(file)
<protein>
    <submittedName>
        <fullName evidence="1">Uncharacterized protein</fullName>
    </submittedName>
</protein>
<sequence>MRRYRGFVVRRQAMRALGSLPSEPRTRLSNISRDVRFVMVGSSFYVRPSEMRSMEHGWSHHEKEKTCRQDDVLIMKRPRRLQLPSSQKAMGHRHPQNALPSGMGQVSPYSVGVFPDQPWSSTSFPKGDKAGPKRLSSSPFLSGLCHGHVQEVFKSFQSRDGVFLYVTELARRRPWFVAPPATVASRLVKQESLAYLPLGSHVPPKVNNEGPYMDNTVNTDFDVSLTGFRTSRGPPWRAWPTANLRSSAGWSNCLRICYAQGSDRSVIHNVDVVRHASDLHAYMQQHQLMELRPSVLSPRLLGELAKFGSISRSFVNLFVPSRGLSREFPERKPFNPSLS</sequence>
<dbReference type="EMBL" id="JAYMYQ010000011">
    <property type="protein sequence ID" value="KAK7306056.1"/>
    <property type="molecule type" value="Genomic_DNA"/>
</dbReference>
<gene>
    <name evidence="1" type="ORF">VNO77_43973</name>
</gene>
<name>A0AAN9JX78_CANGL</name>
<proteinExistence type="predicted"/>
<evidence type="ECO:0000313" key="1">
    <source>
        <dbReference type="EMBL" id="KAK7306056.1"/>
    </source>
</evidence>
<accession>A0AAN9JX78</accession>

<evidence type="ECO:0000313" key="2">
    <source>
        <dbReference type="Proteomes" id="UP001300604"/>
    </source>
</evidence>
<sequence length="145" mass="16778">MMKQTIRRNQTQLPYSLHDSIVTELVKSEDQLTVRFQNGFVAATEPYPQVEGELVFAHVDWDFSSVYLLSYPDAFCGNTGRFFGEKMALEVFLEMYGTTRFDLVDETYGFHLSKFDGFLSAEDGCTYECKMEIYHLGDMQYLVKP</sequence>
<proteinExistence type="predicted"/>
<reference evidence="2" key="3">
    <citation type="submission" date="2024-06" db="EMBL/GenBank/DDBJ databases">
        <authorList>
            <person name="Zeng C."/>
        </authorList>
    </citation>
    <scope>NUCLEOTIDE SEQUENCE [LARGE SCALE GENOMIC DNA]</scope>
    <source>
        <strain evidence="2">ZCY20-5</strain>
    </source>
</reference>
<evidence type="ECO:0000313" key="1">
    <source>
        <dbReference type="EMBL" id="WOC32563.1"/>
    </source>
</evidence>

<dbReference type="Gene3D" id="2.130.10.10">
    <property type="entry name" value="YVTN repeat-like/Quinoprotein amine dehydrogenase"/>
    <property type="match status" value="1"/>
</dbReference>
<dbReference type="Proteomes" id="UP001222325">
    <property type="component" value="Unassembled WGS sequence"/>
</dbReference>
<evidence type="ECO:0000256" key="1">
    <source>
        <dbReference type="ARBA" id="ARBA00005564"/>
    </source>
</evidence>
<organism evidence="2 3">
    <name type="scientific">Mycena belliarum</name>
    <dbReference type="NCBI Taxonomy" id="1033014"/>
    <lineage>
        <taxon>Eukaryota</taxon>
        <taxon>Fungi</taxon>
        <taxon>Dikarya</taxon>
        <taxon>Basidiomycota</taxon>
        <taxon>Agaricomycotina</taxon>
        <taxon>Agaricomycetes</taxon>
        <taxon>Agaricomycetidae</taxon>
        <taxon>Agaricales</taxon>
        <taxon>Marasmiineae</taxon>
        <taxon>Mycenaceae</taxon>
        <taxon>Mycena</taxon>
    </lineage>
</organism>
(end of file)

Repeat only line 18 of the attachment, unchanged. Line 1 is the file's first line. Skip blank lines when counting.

        <dbReference type="EMBL" id="KAK7306056.1"/>